You are here: Home > All About Hand Dyeing > FAQ > Fixing Non-reactive Dyes > How can I tie dye with RIT® dye?
Are you sure that's what you want to do?
If you want brightly dyed cotton shirts, you should always use fiber reactive dye, rather than all-purpose dye. All-purpose dyes, such as Rit® Tint And Dye, Tintex® High Temp Dye, and other brands, can never be as bright or long-lasting as fiber reactive dyes, when used on cotton or other cellulose fibers.
Rit® brand dye, like all brands of all-purpose dye, is a mixture of two kinds of dyes - an acid dye, which will just wash out of cotton, since acid dyes work only on animal fibers such as wool, or on nylon (but not on other synthetics) - and a direct dye, which is duller in color and bleeds a bit with every single washing, forever, unless a mail-order permanent dye fixative such as Retayne® is applied.
This is a fine idea for nylon fabric, though! The acid dyes in all-purpose dye are more satisfactory than the cotton dye in all-purpose dye, and acid dye can usually dye nylon.
Rit Tie-dye Kit
All-purpose tie dye kits do not work as well as other kits.
fades quickly in the
wash, compared to
fiber reactive dye.
the best choice for dyeing wool or nylon, and works great on silk, too
All-purpose dye requires a completely different recipe from fiber reactive dyes. Do not follow the recipes found elsewhere on this web site! They work only with fiber reactive dye.
All forms of all-purpose dye, including Rit® Tint and Dye, Tintex® High Temp Dye, DEKA L® Hot Water Dye, and Dylon® Multi-Purpose Dye, require a considerable amount of moist heat to attach to fabric. This means that the usual tie-dye squirt bottle technique is right out: it simply will not work properly. For instructions, see the Rit Dye web site - but be sure to first acquire some Retayne® or a similar product to make the color permanent! (See below.) Instructions are also given below, as the Rit® web site was unavailable for most of 2002. They are much more cumbersome than using fiber reactive dye, but if you insist on using all-purpose dye, you'll be far better off using the correct instructions:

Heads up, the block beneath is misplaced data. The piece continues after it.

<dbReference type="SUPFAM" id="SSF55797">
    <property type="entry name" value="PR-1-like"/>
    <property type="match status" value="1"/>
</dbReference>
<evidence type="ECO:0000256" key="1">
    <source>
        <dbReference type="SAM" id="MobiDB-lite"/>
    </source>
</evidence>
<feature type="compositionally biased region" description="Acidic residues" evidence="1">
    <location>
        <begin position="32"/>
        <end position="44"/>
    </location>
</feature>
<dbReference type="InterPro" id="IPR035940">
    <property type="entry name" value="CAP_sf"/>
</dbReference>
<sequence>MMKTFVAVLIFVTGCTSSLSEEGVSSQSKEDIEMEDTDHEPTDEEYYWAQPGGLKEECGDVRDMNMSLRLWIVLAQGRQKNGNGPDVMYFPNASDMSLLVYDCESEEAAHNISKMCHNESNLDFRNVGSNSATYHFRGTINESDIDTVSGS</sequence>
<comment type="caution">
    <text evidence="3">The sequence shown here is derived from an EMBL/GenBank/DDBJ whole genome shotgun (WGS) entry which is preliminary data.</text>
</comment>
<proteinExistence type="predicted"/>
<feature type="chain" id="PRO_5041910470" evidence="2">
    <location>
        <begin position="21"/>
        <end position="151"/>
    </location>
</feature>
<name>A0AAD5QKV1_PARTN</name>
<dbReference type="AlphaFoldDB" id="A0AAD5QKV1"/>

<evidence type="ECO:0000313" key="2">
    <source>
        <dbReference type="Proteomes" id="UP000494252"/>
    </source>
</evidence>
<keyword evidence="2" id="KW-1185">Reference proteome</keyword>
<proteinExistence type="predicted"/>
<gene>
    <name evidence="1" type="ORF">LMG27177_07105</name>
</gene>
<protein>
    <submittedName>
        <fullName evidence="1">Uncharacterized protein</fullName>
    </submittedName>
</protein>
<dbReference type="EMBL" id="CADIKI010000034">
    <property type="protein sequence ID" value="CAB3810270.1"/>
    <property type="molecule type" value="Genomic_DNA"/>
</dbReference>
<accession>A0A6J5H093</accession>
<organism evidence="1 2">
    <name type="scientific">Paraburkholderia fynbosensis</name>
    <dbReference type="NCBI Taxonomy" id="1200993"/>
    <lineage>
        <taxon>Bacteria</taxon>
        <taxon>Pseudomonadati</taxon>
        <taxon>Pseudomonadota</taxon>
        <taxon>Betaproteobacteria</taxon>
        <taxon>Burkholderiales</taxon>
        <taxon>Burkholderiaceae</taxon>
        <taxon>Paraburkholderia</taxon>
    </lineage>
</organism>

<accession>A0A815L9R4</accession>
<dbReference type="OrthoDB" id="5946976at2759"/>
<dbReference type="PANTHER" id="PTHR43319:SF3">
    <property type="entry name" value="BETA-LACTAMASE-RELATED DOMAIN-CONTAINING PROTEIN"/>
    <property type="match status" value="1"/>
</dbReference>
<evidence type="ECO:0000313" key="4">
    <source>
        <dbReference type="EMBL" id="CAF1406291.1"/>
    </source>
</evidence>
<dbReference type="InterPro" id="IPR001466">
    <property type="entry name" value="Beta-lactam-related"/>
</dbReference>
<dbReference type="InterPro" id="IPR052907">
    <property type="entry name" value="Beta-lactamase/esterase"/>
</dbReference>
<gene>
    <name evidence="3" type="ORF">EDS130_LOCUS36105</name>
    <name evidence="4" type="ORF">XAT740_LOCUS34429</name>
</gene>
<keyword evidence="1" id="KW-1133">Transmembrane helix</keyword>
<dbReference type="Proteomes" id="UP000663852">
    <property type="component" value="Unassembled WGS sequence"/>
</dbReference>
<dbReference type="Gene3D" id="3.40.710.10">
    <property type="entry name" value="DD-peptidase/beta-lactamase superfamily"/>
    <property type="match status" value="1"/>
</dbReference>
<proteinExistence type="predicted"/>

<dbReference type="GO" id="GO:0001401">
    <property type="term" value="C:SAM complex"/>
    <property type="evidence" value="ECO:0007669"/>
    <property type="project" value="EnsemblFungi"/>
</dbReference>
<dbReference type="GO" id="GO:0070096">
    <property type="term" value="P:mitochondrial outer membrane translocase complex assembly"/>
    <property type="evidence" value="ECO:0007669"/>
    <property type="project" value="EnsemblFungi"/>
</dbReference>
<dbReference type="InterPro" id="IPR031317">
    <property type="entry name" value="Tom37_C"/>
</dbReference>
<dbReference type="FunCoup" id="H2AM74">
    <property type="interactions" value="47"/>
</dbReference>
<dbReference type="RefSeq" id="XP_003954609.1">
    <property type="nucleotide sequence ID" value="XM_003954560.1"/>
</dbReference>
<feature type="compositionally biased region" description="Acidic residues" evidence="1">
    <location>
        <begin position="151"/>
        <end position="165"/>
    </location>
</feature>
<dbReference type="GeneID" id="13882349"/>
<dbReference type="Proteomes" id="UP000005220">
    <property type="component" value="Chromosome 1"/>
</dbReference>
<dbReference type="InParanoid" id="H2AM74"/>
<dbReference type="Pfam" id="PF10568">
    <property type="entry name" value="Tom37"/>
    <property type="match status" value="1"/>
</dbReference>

(Are you sure you wouldn't rather use cold water fiber reactive dyes, with the safe, quick, easy squirt bottle technique?)
Alternatively, you may apply your all-purpose or direct dye mixed with a small amount of water, allow to dry, then wrap in unprinted newsprint and steam your shirt over boiling water for half an hour or longer (after the water comes to a boil), in a covered pot, just as you would steam vegetables. Do not bake or use other dry forms of heat; dye requires the presence of moisture in order to bond to fiber. Note that even after heat-setting, both all-purpose dye and direct dye will tend to fade badly in the wash unless finished with a cationic dye fixative such as Retayne. Note that some color bleeding is inevitable in the first rinsing and during the Retayne treatment, if the dye is not sufficiently set; it is difficult or impossible to get truly bright results with contrasting colors, when tie-dyeing with all-purpose dye. For the brightest and clearest results, always use fiber reactive dye for tie-dyeing.
After dyeing with all-purpose dye, be sure to finish your dyeing by applying a product to prevent it from running with every wash. Such products include Retayne®, Dharma Dye Fixative®, and Aljo Pro-fix PCD® after-treatment. These products are sometimes available at your local quilting supply store, but usually must be purchased by mail; see Sources for Supplies. Retayne® is a cationic bulking agent that essentially glues the dye into the fiber, making the washfastness of even direct dyes quite acceptable after it is applied.
All of the pages on this site are copyright ©1998‑2018 Paula E. Burch, Ph.D.
Last updated: July 29, 2008
Page created: August 8, 2002
Downloaded: Wednesday, August 15, 2018